Friday 13 April. 20:00 – 22:30.
At Crookes Social Club
Full £15, Concessions £12, Student with NUS card £8, 15 – 18 year olds £3, Under 15s Free. Advance tickets from www.sivtickets.com/event/sheffieldjazz
Jon Irabagon: sax; George Colligan piano; Michael Janisch: bass; Andrew Bain: drums
Following on from their highly successful 2016 UK tour, drummer/composer/bandleader Andrew Bain’s stellar international quartet return to release his debut album as a leader. “This is an outstanding band with seemingly bottomless reserves of energy and excitement and a strong concept driving the leader – the upcoming recording session should yield some explosive results.” …Jazzwise Magazine 2016
New routes in musical exploration are at the heart of drummer Andrew Bain’s episodic suite, Embodied Hope – a project featuring George Colligan on piano (Jack DeJohnette, Cassandra Wilson), Jon Irabagon on saxophone (Dave Douglas, Tom Harrell) and Michael Janisch on bass (Lee Konitz, Kurt Elling).’
An influential percussionist and educator based in Birmingham, England (and a first-call sideman both in the UK and the States), Taking jazz as a metaphor for positive change in the world, and based on seven aspects – listening, surprise, accompaniment, practice, responsibility, trust and, ultimately, hope – this work is defined both by its distinct flexibility of expression and the quartet’s ongoing appraisal of what it progressively achieves.
Andrew Bain explains that, rather than counting himself as a composer, he’s a writer of music for improvisers: “Like all good music written with improvisation in mind, Embodied Hope starts with an idea and a vibe, as well as melodies, chord sequences, solo sections and as many boundaries as I want to provide. But apart from that, it’s all in flux and very much up to the band, even in terms of suite order, solo order, etc. I trust these guys with where they take things – an experimental journey evolving on the road, night after night”.
The approach is melodic and full of singable melodies originally conceived at the piano. Recorded on the twelfth day of a two-week tour of workshops, masterclasses and performances, the session presented its own challenge – after all, how is it possible for improvisers to decide on the definitive version of a constantly evolving work? But it’s precisely that captured moment in time from which the sparks of originality fly, whether through Jon Irabagon’s rapid sax invention in feverishly-swinging ‘Practise’, George Colligan’s typically artful Steely Dan quote in the solid groove of ‘Responsibility’ or a theme-tune-like amiability woven into ‘Trust’.
“The best music that I play is with musicians I really trust”, says Bain. “Not that it’s cosy and we all know what we’re going to do, but that we’re comfortable to push each other, over and over, with every performance. When you’re in that space, there are so many things the music could be… and that’s as good as it gets”.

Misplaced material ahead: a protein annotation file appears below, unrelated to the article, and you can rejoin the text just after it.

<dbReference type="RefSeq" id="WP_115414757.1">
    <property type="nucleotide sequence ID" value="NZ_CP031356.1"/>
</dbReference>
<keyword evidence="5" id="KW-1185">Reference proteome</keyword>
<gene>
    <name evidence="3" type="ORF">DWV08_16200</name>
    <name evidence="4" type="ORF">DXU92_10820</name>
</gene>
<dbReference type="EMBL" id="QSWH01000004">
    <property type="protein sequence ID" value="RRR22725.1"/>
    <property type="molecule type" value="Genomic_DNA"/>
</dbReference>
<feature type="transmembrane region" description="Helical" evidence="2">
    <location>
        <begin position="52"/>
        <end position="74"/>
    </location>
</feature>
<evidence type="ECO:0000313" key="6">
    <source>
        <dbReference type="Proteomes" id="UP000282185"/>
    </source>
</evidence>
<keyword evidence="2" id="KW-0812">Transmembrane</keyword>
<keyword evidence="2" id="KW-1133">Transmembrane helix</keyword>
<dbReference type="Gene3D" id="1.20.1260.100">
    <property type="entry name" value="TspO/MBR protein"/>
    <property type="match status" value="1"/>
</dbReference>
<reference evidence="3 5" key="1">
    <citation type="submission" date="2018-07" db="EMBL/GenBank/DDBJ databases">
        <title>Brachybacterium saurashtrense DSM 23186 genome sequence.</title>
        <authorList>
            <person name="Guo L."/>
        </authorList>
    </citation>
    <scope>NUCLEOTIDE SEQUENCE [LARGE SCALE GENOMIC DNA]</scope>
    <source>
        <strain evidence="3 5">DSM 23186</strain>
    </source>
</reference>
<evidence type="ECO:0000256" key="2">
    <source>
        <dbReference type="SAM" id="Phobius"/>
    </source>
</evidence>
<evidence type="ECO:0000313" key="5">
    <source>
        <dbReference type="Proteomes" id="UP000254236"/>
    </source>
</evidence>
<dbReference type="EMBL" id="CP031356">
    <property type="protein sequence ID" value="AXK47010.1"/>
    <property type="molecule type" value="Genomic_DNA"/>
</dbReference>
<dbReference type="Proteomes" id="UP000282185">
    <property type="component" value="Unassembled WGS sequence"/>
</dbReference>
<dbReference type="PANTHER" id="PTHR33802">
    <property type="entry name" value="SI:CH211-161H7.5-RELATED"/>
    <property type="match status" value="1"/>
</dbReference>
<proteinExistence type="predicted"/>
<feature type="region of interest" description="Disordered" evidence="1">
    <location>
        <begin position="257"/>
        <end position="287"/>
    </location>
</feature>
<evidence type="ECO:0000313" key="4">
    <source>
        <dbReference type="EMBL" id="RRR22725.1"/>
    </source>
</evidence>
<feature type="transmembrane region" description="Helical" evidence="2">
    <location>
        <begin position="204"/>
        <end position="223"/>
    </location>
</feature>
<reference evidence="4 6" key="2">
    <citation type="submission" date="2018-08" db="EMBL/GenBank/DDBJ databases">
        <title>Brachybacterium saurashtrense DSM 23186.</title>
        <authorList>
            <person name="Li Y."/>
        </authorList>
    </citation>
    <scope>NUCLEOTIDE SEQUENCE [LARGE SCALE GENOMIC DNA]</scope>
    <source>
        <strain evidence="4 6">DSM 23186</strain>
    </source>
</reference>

Live review highlights from the tour:
“A stellar international quartet …Andrew Bain is a truly transatlantic talent, dividing his time between Manhattan and Birmingham UK, with an impressive list of musical and educational attainments behind him. Tonight he’s here with his all-American quartet to showcase a brand new opus, underpinned by some weighty philosophical ideas borrowed from a book entitled The Fierce Urgency Of Now that links ideas of musical improvisation to struggles for social change. ‘Fierce Urgency’ is a perfect description of the opening number – an extended, surgingly romantic rubatowith George Colligan‘s rippling piano and Bain’s restless drumming maintaining an exhausting intensity, exhorting Jon Irabagon‘s saxophone to ever greater heights over Michael Janisch‘s resonant bowed bass. It’s a mixture of the free and the lyrical that recalls Jarrett’s American quartet of the 1970s. Then there’s a typically wide-ranging solo excursion from Janisch, from which emerges a staccato 7/8 line, that doesn’t seem to truly settle until the band hit a fat 4/4 swing and Colligan takes off on a solo of seemingly limitless power and inventiveness. Irabagon shows why he’s been constantly topping polls in the US – unfazed by the fastest tempo, slightly ahead of the beat, he can deliver a torrent of the most contemporary language, but tempers it with an attractive mellowness lurking within his diamond-hard, centered tone”… Jazzwise Magazine
“This was a concert full of riches. The quartet had recorded the work the previous day, and the album will be well-worth watching out for And in his current UK/US quartet, Bain has musicians who are indeed well worth listening to: pianist George Colligan, tenor saxophonist Jon Irabagon and bassist Michael Janisch. All four players have worked in New York, and Irabagon is still based there. While studying and performing in the Big Apple, Bain appeared with artists including Wynton Marsalis and Randy Brecker, while Colligan has worked with a great range of names including DeJohnette and Larry Grenadier. Minnesota-born Janisch has long been based in the UK, running Whirlwind Records and leading his own excellent band. Irabagon is a fast-rising star whose playing seamlessly bridges the worlds of free improvising and straight-ahead blowing..”..The Jazz Breakfast
“The band in full flight sounded genuinely transported… Breathtaking stuff…High energy drummer Andrew Bain‘s quartet were stellar individually – George Colligan conjuring miraculously grand sounds from the venue’s less than top notch piano, John Irabagon absolutely world class on tenor, Michael Janisch digging deep on bass. Collectively, they were working at a level often aspired to, rarely achieved. And the band in full flight sounded genuinely transported more than once”.– Mainly Jazz in Bristol